Mike Klein headshot.
Students in Mike Klein's Leadership for Social Justice course presented to the Metropolitan Council.

Leadership for Social Justice Students Present to Metropolitan Council

Students in Mike Klein’s Leadership for Social Justice course presented to the Metropolitan Council in December on their consultation about best practices in community engagement. Students identified best practices in community engagement, created a historical and community profile of the neighborhood proximal to the Metro Plant, collected stories from neighboring communities, and synthesized their work into recommendations for sustained community engagement initiatives.

Students gave an online presentation of their work attended by 45 employees of the Metropolitan Council. In addition to specific recommendations, the overall takeaway was that transactional and one-size-fits-all approaches to engagement do not work. Rather, effective outreach and engagement reckons with historical and ongoing harm, acknowledges power dynamics, meets the community where they are, considers community demographics, uses multiple, culturally relevant approaches, and seeks to build ongoing relationships that are beneficial to the organization and the community.

Leadership for social justice students.
Leadership for Social Justice students presented to the Metropolitan Council. (Mike Klein/University of St. Thomas)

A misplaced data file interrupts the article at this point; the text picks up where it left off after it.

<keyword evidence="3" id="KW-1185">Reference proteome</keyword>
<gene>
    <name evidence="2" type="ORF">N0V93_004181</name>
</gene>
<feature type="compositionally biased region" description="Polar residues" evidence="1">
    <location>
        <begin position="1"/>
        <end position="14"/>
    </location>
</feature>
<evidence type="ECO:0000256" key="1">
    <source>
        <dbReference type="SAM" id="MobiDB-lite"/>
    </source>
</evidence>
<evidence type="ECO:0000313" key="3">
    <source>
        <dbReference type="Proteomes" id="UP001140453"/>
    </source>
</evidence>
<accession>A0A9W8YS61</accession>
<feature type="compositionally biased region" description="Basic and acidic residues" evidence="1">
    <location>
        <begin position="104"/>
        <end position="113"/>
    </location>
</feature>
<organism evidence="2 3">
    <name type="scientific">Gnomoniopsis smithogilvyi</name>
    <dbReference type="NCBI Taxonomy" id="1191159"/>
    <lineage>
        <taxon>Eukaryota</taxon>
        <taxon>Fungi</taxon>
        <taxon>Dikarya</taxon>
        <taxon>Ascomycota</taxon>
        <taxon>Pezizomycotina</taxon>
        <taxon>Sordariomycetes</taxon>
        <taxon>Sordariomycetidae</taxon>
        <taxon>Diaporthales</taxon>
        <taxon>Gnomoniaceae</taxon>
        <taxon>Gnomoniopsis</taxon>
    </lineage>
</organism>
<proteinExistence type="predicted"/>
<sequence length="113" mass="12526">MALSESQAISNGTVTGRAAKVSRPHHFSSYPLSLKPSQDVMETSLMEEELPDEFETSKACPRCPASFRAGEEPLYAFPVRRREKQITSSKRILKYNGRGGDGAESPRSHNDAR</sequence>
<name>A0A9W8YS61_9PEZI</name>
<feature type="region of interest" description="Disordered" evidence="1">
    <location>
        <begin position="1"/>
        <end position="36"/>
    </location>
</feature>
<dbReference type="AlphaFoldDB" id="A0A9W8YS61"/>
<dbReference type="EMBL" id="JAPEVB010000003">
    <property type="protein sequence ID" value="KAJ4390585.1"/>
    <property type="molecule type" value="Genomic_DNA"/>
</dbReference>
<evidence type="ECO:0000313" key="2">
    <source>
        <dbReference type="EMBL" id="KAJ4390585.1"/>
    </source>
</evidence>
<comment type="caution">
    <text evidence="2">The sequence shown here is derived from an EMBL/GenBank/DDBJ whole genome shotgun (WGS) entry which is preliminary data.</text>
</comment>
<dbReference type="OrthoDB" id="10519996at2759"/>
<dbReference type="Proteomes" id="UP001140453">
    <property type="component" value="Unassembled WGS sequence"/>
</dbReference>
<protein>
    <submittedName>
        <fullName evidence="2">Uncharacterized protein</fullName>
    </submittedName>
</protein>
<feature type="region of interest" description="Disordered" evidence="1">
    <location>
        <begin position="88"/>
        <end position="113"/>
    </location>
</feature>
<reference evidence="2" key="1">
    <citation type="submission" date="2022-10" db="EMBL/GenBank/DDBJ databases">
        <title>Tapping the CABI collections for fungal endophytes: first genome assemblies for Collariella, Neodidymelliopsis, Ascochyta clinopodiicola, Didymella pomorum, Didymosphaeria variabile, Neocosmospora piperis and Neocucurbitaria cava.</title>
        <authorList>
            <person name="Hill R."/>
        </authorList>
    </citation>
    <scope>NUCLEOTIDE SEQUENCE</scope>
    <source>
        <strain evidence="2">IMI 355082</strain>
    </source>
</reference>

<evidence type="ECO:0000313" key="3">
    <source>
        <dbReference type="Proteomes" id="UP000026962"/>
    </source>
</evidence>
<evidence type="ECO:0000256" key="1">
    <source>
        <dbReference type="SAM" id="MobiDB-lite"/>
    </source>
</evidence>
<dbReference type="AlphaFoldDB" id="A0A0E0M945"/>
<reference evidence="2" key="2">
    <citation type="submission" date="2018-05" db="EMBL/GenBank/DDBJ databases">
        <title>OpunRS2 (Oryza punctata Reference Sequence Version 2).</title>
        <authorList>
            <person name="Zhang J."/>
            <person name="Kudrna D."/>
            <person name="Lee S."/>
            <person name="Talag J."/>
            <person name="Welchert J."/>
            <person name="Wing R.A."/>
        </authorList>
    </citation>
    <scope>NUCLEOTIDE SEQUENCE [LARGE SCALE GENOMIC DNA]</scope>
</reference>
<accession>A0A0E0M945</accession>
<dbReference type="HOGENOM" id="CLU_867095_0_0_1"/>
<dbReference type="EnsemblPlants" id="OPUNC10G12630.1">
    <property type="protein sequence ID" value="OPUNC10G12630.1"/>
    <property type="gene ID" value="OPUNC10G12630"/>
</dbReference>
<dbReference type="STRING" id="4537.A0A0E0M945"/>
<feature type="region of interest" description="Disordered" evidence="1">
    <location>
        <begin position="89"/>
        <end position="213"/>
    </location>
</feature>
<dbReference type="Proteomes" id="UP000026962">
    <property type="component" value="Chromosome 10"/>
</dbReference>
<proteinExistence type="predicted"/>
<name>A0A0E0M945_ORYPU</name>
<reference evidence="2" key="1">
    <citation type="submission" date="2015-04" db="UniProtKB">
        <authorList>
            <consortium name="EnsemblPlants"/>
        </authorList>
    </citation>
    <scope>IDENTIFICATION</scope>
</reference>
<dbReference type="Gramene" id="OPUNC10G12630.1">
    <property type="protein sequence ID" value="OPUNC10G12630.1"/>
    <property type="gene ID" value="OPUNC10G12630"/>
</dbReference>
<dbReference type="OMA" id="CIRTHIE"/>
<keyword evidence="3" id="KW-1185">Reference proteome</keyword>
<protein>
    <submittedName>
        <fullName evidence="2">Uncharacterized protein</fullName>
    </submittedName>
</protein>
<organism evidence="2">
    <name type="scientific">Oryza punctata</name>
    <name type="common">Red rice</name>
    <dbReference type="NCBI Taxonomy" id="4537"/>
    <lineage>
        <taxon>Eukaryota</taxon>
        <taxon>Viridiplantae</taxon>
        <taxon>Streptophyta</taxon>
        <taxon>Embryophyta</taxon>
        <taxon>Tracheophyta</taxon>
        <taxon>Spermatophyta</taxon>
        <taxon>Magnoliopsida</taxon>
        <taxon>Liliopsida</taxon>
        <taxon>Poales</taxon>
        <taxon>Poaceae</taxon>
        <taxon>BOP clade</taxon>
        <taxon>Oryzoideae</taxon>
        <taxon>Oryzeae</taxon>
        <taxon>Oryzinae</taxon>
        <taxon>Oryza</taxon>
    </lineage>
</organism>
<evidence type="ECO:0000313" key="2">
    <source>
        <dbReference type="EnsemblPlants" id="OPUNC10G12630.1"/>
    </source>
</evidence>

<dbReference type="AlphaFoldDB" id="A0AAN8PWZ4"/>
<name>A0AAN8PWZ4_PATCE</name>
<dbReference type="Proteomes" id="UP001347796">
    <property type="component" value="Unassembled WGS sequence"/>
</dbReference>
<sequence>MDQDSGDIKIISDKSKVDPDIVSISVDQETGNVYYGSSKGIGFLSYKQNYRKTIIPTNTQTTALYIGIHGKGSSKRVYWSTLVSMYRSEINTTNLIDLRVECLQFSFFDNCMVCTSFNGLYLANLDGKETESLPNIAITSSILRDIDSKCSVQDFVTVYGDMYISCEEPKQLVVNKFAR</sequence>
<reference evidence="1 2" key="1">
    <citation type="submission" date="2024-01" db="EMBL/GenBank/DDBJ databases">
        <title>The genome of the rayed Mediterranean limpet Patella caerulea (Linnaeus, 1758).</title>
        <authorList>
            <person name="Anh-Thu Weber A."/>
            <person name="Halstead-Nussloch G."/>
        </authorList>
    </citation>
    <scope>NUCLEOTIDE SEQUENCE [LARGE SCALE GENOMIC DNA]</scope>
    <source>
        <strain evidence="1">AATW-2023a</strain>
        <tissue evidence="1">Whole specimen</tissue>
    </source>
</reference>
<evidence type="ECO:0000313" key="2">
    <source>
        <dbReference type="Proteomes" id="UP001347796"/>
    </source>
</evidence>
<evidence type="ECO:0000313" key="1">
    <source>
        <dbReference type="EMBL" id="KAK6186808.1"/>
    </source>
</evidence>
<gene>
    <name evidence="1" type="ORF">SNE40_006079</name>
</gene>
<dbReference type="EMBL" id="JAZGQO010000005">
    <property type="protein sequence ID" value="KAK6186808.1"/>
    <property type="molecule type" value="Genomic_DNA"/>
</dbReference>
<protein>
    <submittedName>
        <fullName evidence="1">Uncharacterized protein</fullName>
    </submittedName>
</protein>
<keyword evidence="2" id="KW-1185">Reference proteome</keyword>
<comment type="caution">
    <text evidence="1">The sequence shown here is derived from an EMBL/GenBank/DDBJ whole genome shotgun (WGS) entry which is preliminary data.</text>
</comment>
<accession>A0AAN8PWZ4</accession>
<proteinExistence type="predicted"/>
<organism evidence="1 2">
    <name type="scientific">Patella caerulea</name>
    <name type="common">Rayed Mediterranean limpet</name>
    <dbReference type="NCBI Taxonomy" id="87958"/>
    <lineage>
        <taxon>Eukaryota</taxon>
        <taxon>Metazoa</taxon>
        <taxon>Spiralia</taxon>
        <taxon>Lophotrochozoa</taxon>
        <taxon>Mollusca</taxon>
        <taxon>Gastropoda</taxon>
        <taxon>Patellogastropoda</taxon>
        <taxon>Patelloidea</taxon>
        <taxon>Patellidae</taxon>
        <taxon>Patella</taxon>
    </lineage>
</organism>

“The Metropolitan Council has had a long-standing, successful with the Sustainable Communities Partnership at the University of St. Thomas for many years. Projects benefit students because they are applied to real-life challenges, but projects also benefit our region because they increase capacity and innovation in our important policy and technical resources work,” Metropolitan Council Community Development Planning Analyst Eric Wojchik said.

“The project with Professor Klein’s course was especially valuable because embedding environmental justice principles within a large, multifaceted organization can be slow, messy, and fraught,” Wojchik added. “Working with this course helped our organization see the benefits of embedding environmental justice principles within our work because students came to the issue with fresh insight, poise, conviction, and urgency. Their recommendations resonated with our leadership because of the scholarship and nuance in their approach. We truly believe that this project helped us move the needle and demonstrate the need for organizational change.”

This consultation is part of a series of collaborations between the Metropolitan Council and the University of St. Thomas’ Sustainable Communities Partnership directed by Maria Dahmus. This partnership allows students to apply their studies and research to real-world challenges and projects. The foundational research done by St. Thomas undergraduate students provides valuable insights that inform and elevate the work of the Metropolitan Council.